Cam Johnson has been a visiting player at the Smith Center and a visiting player at Cameron Indoor Stadium. He has played at Louisville, where the fans were, he said, “pretty harsh.” He has played in the Carrier Dome, funky and different.
Feeling the ire of both sides of the Duke-North Carolina rivalry is all part of a pretty wide range of experiences the Pittsburgh grad transfer brought with him to North Carolina for his lone season with the Tar Heels. None of that, his new teammates have told him, can prepare him for Thursday night, when he will play for North Carolina, at home, against Duke.
“You can play at Carolina, you can play at Duke, at a different university,” Johnson said Tuesday. “But apparently it doesn’t compare to being at one school and playing against the other.”
It does not.
Digital Access for only $0.99
For the most comprehensive local coverage, subscribe today.
There’s no question that the Smith Center half of the Duke-Carolina rivalry isn’t quite as intense as the Cameron half, a function of architecture more than anything else. But the atmosphere Johnson will experience in his adopted home court Thursday will be different than anything he has experienced so far, as a visiting Pittsburgh player or as a North Carolina player, and it will be unlike anything he experiences in the rest of his career.
His teammates keep telling him that.
There’s really no way to prepare for this. North Carolina and Duke players all find that out as freshmen, and some find out anew when they see their first playing time. Johnson is different because he’s a senior going into this game for the first time under rather unusual circumstances, but historically speaking, this particular awakening cares not.
It is new for everyone, regardless of age or experience.
“The only way you can experience this and know how it is, is just being a part of it,” North Carolina’s Joel Berry said. “I’ve been a part of it for three years, and my first year, I didn’t really understand it. I’m from Florida and I’ve seen it on TV, and I’m just like, this rivalry, people take it pretty seriously.”
Berry, a master of understatement, is not the only one to give Johnson that particular speech, especially the part about going over to Durham.
“You see, I’ve heard that a couple times now,” Johnson said. “I’ve heard that it’s nothing that you’ve seen before, no environment that you’ve played in before. I’d agree with that. I don’t really have any expectations coming in. I just expect to go out there and play basketball. I’ve been talking to the guys that have been around a little bit about it. Their excitement, the people in Chapel Hill’s excitement, the people affiliated with both universities’ excitement, it speaks for itself.”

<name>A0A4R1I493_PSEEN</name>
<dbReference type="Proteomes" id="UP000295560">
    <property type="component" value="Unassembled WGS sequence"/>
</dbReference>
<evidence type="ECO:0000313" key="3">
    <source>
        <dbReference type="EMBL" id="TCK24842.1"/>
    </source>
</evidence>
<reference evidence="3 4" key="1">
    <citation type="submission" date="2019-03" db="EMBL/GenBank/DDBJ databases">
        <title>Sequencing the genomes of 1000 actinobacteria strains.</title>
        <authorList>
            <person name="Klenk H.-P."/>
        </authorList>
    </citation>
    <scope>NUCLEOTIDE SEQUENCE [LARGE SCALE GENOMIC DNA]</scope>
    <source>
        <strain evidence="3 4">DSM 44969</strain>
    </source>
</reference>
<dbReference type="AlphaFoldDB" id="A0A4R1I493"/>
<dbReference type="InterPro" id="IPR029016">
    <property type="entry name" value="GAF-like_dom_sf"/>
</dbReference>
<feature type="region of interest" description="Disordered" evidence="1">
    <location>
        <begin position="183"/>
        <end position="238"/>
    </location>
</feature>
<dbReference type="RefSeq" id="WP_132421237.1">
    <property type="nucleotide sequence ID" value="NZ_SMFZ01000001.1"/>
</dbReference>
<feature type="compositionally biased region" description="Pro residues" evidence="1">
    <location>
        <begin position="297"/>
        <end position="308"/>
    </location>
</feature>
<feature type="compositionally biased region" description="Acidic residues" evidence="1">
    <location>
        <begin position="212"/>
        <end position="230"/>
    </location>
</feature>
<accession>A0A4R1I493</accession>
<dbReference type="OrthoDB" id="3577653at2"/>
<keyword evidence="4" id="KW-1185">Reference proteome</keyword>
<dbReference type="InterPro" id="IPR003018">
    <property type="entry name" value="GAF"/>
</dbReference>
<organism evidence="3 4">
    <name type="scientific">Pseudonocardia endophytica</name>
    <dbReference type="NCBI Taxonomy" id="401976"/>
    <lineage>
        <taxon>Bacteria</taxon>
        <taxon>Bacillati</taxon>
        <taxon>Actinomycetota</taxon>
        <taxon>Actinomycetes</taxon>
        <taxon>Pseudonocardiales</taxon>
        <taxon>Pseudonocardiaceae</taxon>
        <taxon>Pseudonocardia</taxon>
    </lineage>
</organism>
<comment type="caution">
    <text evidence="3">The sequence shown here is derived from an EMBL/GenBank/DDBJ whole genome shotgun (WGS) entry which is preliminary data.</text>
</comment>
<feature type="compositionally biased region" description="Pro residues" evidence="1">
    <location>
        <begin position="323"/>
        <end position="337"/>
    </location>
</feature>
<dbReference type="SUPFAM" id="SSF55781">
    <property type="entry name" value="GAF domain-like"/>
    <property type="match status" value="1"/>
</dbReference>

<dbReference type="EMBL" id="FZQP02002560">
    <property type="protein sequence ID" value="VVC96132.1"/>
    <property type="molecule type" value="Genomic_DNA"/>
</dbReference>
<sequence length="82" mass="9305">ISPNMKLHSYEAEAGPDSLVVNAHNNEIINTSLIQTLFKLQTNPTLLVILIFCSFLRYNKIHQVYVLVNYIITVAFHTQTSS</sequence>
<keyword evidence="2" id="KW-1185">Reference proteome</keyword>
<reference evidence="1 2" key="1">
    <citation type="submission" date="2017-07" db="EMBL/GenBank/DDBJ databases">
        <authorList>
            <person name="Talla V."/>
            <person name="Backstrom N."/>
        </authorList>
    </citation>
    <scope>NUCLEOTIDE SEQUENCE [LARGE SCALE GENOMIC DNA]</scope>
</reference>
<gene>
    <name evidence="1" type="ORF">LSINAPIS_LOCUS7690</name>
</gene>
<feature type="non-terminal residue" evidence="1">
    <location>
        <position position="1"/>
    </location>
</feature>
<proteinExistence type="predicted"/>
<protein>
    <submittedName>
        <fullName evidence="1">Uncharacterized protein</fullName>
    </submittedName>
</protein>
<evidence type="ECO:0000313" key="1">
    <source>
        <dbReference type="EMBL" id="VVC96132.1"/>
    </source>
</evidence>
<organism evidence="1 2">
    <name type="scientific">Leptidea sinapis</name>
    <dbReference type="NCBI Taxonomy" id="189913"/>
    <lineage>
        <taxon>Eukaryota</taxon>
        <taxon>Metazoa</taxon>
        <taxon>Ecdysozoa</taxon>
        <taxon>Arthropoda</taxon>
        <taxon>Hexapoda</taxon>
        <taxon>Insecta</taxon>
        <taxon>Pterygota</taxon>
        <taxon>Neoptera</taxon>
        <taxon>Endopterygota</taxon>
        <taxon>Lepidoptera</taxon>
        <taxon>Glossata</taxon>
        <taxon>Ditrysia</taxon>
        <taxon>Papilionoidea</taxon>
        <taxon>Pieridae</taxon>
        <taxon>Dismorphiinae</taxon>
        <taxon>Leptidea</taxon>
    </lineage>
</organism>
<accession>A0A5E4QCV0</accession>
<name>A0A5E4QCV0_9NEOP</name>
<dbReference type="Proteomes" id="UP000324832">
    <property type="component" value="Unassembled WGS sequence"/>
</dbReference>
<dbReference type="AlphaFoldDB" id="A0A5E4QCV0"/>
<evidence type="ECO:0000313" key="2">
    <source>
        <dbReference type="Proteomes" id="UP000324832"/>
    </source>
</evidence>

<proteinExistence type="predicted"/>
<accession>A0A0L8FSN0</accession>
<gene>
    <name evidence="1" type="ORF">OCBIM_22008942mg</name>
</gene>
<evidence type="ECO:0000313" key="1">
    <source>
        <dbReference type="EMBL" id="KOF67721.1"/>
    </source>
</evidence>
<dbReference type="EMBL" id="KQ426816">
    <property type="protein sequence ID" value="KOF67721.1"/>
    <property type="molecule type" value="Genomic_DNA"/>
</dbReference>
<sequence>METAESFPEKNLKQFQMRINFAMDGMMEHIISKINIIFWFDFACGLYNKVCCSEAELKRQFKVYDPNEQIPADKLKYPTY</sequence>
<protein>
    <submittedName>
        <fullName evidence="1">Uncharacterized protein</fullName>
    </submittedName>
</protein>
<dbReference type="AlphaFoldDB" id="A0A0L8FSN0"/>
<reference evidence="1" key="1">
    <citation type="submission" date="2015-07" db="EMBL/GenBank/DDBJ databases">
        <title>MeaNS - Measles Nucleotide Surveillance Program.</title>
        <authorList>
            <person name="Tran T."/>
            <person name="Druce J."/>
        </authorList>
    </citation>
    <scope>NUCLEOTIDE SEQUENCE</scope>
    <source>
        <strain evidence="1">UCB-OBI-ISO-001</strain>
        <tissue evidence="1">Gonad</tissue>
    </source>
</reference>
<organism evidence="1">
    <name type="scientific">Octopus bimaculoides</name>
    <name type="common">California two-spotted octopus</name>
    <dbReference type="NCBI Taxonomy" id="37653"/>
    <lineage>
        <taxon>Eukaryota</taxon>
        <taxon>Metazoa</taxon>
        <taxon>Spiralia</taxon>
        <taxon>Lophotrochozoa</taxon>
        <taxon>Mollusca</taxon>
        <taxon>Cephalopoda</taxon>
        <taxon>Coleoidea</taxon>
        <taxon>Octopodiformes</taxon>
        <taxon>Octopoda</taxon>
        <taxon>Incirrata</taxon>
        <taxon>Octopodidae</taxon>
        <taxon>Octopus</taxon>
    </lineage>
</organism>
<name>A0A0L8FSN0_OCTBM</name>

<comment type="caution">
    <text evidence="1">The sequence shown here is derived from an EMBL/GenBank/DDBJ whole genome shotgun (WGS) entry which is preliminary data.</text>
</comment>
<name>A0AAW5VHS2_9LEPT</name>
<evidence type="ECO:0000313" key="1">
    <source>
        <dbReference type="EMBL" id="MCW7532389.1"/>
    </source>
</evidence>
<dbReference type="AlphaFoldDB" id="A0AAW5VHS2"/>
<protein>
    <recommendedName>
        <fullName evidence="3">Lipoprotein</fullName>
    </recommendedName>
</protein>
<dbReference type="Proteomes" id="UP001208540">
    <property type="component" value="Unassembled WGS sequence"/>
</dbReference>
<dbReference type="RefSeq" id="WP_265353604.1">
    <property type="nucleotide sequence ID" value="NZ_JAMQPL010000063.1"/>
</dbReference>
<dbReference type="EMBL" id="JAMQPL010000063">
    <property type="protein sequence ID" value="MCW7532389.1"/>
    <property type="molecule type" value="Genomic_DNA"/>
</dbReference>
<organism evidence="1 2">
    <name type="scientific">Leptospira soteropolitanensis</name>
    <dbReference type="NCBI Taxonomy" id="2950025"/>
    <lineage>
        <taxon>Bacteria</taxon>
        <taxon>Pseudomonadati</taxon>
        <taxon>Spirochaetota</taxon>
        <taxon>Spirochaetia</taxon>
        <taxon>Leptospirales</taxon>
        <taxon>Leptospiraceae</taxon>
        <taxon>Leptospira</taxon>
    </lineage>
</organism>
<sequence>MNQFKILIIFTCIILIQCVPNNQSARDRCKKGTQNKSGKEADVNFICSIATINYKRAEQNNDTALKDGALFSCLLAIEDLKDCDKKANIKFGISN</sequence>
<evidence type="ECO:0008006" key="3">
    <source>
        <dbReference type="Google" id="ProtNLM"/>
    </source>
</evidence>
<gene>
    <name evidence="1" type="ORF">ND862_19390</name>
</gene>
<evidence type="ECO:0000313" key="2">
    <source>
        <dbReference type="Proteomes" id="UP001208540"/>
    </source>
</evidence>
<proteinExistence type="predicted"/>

Which isn’t to say Johnson has been living in a cave. Even in high school in Pittsburgh, basketball practice would end early on the nights North Carolina and Duke played. Like Berry, he isn’t from here, and may not have been born to it, but that doesn’t mean he’s the kind of person who previously dismissed the rivalry as a product of ESPN hype as some detractors do, even within the ACC.
“Never,” Johnson said. “It’s such a classic matchup, such a classic rivalry. It’s one of the best, in my opinion, in sports. It’s not something that I necessarily get tired of. It’s always an exciting game.”
Thursday will be his first time on the inside, his first introduction to what it actually means to those who actually play it. That’s an exclusive fraternity, one that includes all-Americans and national champions and Hall of Famers, some of whom consider their games – their wins, typically – against the other half of this rivalry among the high points of their entire basketball careers.
Johnson will join that fraternity, even if he’s one up on his freshman teammates: He already has a win over Duke (in 2016) and is .500 for his career against the Blue Devils. (He went 0-4 against UNC; if you can’t beat them etc.) That will mean nothing Thursday. It’s all going to be new, and Johnson knows he doesn’t really know what to expect.
“I never was under the assumption that I knew,” Johnson said. “I never was like, ‘Ah, I definitely know what it’s going to feel like,’ because I don’t. I’ve never played in it before. I’ve trusted (my teammates). I’ve listened to what they had to say about it. I’ll find out pretty soon what it’s all about.”
Sports columnist Luke DeCock: 919-829-8947, firstname.lastname@example.org, @LukeDeCock
Duke at North Carolina
When: 8 p.m., Thursday
Where: Dean Smith Center, Chapel Hill